Mobility Abounds!

It's no secret that I'm a fiend for mobility. Why? Because yours sucks. Don't worry, most everyone's does. Even mine. And I'm awesome. Fitness, or better yet, the general improvement of overall health revolves around more than just the "workout of the day." Exercise, sleep, nutrition, etc - these are all just pieces to the puzzle. Mobility is just another piece, yet one of the most often overlooked.

The human body is amazingly capable of adaptation - varying temperatures, changing foods, elevated stress, and unique movement patterns as well. Depending on where your inefficiencies lay, your body will do whatever it has to in order to help you do whatever crazy nonsense you're doing. Not using your glutes during deadlifts? Your body will call on your lower back and hamstrings to bear more of the load. We can only get away with this for so long until our progress stalls, or worse, we get injured. Improving mobility can have almost immediate implications on strength, speed, power, and movement efficiency.

After class one day, Cram asked if I could help her stretch her hamstrings. Since I'm such a gentleman, I obliged. Nick took some pictures as we did a little test/retest.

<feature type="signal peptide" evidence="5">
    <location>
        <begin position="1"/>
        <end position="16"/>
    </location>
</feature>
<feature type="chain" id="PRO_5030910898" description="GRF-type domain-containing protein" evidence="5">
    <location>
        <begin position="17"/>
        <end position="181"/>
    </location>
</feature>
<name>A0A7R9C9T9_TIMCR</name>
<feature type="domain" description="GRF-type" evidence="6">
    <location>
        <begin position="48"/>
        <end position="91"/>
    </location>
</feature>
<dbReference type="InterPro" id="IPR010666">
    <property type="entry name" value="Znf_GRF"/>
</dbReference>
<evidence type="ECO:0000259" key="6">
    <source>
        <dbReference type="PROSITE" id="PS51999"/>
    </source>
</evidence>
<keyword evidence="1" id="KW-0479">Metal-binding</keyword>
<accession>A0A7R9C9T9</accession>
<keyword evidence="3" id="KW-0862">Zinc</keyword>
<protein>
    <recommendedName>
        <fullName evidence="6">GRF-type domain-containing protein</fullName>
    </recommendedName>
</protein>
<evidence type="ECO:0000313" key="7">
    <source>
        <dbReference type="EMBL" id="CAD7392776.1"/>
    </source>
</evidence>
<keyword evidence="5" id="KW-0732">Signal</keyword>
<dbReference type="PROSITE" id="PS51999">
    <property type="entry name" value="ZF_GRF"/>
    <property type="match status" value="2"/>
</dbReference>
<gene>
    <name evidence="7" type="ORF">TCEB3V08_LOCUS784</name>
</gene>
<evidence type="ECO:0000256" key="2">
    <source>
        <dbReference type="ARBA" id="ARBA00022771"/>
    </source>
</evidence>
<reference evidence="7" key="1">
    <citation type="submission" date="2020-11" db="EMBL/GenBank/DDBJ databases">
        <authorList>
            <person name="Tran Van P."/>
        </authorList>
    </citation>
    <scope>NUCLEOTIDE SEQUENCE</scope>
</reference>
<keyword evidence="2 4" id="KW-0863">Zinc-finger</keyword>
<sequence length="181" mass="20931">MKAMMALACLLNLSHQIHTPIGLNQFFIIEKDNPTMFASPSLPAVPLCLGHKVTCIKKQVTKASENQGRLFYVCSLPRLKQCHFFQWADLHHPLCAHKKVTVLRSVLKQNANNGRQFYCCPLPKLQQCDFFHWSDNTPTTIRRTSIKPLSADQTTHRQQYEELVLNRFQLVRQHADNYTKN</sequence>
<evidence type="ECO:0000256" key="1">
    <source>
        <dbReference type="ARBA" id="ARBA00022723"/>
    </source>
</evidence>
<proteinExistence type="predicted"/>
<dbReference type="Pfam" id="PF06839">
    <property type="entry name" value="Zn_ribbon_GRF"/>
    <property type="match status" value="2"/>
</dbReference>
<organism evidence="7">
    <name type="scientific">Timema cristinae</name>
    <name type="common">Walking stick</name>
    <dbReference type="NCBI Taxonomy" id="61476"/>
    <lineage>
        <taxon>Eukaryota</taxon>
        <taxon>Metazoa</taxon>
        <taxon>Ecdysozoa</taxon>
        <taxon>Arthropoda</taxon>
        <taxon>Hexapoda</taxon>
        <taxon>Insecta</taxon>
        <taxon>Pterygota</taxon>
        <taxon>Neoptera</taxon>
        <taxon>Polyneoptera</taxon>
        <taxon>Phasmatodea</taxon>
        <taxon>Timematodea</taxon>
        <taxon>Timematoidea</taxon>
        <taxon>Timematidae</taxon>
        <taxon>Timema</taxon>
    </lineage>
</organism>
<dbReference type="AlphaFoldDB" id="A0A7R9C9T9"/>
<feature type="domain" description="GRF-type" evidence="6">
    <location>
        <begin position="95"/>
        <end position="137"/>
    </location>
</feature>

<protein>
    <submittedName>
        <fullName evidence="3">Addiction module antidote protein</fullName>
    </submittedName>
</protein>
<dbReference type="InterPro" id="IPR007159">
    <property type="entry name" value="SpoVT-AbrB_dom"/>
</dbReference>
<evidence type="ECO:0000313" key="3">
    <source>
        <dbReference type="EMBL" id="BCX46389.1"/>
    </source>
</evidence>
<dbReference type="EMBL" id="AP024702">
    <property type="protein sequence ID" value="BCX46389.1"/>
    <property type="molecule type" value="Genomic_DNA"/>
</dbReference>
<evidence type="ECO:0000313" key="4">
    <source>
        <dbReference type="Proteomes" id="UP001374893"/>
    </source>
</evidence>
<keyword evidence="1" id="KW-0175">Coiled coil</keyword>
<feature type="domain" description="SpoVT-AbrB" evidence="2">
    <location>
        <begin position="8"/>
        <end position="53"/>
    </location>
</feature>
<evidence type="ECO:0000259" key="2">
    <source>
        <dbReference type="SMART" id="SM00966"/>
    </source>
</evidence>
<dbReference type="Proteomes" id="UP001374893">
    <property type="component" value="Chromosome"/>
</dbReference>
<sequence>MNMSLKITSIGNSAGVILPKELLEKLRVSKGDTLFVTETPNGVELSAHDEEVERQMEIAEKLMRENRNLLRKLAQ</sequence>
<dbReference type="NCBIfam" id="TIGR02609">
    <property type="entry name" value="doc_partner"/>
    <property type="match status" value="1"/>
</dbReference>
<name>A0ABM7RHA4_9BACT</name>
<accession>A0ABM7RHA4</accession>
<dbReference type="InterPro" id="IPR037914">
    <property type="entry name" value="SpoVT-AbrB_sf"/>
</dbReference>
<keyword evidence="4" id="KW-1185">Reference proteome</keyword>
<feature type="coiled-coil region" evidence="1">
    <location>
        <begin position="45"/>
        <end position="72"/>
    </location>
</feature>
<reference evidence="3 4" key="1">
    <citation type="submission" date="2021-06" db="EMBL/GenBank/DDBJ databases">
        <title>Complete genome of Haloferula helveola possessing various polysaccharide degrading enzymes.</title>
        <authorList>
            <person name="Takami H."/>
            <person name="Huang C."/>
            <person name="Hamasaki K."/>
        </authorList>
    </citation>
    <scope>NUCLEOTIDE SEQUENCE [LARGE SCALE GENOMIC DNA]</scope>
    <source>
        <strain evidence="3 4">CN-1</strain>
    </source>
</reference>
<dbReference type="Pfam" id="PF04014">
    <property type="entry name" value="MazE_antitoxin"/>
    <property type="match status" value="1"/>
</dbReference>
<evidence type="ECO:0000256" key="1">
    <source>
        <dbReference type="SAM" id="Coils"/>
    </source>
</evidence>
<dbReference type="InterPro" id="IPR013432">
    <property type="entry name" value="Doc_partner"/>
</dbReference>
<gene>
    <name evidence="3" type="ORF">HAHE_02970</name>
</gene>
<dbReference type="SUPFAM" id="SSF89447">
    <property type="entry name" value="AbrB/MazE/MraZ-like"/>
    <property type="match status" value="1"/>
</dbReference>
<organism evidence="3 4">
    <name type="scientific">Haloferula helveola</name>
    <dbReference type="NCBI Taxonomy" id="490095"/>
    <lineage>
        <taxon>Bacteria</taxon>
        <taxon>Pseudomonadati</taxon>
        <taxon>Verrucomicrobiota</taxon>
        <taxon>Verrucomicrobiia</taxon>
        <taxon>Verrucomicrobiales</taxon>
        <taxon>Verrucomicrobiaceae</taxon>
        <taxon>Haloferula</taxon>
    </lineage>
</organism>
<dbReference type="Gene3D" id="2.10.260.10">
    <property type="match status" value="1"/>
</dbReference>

I took her through a pretty basic PNF stretch sequence. PNF stands for Proprioceptive Neuromuscular Facilitation - see it in action here.


That's a pretty significant change for less than two minutes of stretching. This isn't permanent, though, so Cram will have to continue working towards improving her hamstrings.

It should be said that PNF is not a comfortable experience. But to be honest, if something is easy, then it probably doesn't work. "Look, facilitating the muscles...it's like a dogfight. You need to be ready to bite down on a bullet. You need to fight tooth and nail for this. And you need to go after it seriously. It's not pleasant and mobilizing should never be pleasant." -Kelly Starrett

If you find yourself stalling, plateauing, or just feel like you're not getting the most out of your body's potential, it's not always a strength or "lung" issue. A lot of times you're limited by your own crap-ass range-of-motion. So make an effort to resolve this issue. Sign up for one of Lauren Polivka's Functional Movement Screens, foam roll before class, stretch after class, go to one of Michael Hall's yoga classes, peruse K-Starr's awesome mobility blog, or just ask me what you suck at. I'm sure I'll have an answer.

All kidding aside, this stuff is important. Because...

Mobility is serious business.

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